7. Technical implementation: The architecture of the Company's IT system must allow integration of the GDPR's requirements Data Centric architecture will facilitate this adaptation. The development of applications is also indispensable for optimal management of the relationship with citizens and their rights (information, modification, transfer, erasure, etc.). The major risk is a rush of requests, very concentrated at the beginning, and the Company's inability to respond within the deadlines. The use of tools, many of which remain to be developed, needs to facilitate the performance of automated technical audits (code audit, Web or smartphone applications test, etc.).
  8. Legal: Strong involvement of the legal director and their team is needed to coordinate, control and validate actions on the legal level linked to the GDPR and contracts with partners and subcontractors.
    Legal monitoring is indispensable, reinforced by the support of an external specialised legal advisor, especially at the start.

GDPR - An opportunity to create sustainable value for the company?

The European legislator would have been content to define citizens' rights in terms of personal data and sanctions for Companies that do not apply these obligations.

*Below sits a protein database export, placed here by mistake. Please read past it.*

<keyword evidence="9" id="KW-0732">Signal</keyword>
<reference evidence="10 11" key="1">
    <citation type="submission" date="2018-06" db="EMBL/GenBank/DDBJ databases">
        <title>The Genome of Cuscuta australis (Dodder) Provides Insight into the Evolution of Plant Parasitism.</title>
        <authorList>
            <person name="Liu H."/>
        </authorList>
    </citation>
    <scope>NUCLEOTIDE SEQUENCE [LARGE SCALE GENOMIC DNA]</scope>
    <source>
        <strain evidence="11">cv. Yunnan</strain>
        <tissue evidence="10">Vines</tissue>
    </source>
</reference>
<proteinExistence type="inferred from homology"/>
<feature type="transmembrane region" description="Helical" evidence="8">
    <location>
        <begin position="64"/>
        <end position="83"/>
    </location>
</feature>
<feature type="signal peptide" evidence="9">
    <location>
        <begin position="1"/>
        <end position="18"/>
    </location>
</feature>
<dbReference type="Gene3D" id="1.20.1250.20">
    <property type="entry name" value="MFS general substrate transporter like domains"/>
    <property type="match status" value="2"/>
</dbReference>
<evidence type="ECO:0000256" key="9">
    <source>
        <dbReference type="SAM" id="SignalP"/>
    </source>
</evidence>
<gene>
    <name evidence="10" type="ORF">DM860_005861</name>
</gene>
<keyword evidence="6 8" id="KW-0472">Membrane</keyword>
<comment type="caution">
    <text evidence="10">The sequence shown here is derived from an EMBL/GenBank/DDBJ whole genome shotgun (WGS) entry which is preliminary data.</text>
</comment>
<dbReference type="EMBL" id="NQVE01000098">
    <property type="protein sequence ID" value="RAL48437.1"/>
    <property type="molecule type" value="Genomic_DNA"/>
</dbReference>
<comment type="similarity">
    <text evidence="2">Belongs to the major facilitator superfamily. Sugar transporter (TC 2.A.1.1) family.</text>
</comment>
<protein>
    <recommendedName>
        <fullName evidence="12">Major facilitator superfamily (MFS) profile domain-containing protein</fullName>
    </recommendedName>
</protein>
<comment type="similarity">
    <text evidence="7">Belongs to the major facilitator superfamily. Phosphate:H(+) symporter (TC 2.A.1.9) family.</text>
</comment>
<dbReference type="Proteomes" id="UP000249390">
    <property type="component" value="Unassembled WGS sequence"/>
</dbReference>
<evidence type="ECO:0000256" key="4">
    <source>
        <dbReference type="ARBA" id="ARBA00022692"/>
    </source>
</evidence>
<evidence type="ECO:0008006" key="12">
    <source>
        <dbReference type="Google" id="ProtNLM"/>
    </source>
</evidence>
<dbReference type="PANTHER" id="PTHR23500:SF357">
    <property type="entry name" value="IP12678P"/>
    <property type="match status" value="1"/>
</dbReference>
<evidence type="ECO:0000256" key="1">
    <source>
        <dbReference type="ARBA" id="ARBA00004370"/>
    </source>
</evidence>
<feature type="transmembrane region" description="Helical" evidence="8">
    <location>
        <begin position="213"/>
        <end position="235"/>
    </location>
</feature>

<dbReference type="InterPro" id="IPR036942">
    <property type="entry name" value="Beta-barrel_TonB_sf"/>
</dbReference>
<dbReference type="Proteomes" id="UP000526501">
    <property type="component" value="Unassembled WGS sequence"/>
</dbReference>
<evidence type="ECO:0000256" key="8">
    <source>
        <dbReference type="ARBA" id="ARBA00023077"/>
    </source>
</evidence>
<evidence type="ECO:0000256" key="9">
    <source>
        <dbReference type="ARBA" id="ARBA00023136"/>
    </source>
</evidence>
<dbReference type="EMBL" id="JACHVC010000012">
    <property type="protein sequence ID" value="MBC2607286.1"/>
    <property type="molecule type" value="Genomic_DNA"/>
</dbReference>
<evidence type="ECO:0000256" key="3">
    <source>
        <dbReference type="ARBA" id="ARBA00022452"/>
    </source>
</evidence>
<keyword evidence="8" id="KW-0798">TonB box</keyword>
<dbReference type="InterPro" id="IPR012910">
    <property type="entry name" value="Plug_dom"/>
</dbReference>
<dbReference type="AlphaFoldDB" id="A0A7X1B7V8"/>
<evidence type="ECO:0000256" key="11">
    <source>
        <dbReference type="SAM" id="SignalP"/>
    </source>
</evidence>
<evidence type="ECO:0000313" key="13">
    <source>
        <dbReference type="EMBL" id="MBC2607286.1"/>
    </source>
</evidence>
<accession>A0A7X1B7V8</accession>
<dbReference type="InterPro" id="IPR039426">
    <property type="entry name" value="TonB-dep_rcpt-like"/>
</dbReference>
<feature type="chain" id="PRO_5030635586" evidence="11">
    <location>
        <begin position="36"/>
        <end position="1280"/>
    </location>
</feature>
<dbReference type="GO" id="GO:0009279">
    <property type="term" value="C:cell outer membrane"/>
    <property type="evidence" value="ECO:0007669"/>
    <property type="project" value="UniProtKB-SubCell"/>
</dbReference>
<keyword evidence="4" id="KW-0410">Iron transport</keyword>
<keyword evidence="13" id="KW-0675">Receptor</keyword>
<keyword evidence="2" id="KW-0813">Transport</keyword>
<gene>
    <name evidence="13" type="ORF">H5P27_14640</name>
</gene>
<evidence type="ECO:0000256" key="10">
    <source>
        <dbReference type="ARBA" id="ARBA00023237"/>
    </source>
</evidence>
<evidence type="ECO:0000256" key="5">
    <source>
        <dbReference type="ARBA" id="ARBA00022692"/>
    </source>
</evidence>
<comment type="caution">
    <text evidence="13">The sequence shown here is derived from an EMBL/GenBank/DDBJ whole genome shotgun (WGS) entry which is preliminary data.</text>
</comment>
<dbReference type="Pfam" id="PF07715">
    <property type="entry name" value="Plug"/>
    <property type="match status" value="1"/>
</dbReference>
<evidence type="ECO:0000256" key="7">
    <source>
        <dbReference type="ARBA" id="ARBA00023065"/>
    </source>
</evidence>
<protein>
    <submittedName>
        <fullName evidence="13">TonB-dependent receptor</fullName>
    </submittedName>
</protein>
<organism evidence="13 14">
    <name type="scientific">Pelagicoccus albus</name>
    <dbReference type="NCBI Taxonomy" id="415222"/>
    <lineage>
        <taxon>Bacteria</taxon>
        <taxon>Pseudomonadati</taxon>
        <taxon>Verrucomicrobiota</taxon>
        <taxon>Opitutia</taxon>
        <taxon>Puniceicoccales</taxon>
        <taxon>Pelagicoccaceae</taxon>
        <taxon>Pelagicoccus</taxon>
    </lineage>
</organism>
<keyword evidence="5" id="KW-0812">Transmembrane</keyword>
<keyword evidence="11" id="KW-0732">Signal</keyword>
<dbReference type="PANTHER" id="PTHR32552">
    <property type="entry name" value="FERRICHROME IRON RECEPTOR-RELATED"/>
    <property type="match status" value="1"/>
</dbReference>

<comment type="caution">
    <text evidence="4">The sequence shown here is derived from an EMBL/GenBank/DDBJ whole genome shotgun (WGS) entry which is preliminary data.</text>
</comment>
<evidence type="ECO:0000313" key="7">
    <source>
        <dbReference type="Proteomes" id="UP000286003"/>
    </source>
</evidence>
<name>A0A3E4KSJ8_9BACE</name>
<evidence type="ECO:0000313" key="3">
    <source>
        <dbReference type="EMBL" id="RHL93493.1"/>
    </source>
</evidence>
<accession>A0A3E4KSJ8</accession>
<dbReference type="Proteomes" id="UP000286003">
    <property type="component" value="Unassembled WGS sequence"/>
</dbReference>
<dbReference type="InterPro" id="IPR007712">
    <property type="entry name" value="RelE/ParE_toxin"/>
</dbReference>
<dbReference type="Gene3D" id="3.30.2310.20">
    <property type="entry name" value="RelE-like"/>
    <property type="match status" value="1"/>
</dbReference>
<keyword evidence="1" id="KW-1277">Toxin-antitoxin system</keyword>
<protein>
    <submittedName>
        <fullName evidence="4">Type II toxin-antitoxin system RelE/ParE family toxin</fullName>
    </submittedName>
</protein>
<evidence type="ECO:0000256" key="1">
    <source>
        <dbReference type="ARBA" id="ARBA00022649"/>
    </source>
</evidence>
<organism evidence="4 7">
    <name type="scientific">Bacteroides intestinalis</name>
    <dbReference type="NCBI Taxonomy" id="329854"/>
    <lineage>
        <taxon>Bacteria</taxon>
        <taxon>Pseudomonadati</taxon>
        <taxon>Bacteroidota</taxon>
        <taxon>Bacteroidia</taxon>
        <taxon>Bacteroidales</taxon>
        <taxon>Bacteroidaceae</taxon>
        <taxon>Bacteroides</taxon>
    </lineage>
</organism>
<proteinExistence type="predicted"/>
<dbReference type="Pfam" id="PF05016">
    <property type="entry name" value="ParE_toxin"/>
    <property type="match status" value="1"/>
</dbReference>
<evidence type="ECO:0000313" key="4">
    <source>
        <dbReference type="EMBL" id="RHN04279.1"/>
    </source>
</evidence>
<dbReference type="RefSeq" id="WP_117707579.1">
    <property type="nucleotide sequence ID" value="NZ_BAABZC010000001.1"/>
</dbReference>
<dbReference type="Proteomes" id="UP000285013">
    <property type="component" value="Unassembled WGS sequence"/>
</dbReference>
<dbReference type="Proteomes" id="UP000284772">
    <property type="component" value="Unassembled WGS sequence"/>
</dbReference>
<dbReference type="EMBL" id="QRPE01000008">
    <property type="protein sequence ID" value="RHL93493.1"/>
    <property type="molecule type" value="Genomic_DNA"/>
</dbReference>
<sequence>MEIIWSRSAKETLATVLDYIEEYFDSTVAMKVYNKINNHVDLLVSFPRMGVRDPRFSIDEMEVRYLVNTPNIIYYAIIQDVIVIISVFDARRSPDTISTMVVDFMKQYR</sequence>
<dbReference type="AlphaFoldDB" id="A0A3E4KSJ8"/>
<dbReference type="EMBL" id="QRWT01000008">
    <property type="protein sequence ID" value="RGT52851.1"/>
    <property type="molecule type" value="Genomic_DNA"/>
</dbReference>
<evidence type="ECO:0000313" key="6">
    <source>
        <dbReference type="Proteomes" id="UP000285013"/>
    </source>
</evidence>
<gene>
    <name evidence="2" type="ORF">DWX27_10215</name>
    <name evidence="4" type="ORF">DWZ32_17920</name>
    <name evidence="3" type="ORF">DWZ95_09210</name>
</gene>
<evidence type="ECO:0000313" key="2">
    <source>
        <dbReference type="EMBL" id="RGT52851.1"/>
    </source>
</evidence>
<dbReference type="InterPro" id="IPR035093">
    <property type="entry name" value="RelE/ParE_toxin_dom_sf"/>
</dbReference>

It has understood that the successful enforcement of this regulation required the implementation of important sanctions, but also strong incentive to implement best practices in governance and personal data management which would also naturally apply to other data handled.

Within this framework, it has formalised the mandatory implementation of these best practices in articles to guarantee minimal maturity of the Companies These best practices aim to:

  • Consolidate or develop a mapping of processing activities and personal data and better assess risks (record of processing activities, DPIA, etc.).
  • Develop and organise a Corporate approach (top management involvement, DPO, empowerment of players, governance, transformation plan, etc.)
  • Improve the Company's "Data" culture (awareness of everyone, code of conduct, etc.)
  • Improve the concept of treatments and related applications (Privacy by Design, etc.)
  • Improve Security (Security by Design, access, confidentiality, etc.) and related controls
  • Improve the mastery of subcontractors
  • Improve supervision, reviews and internal controls

Within the framework of a generalisation of "Data Centric" approaches, these best practices become pillars of digital transformation of Companies:

  • They will contribute to the improvement of data governance and culture
  • They will facilitate risk control, data quality and data security and control.
  • They will be a vehicle for the optimisation of technical and human resources, by developing skills on the subject

In the end, this approach will actively contribute to the creation of sustainable value for the Company:

  • By better performance of processing activity
  • By better knowledge of one's data, and the development of new value-creating strategies
  • By transparent and responsible customer communication, a vehicle for a trusting and sustainable relationship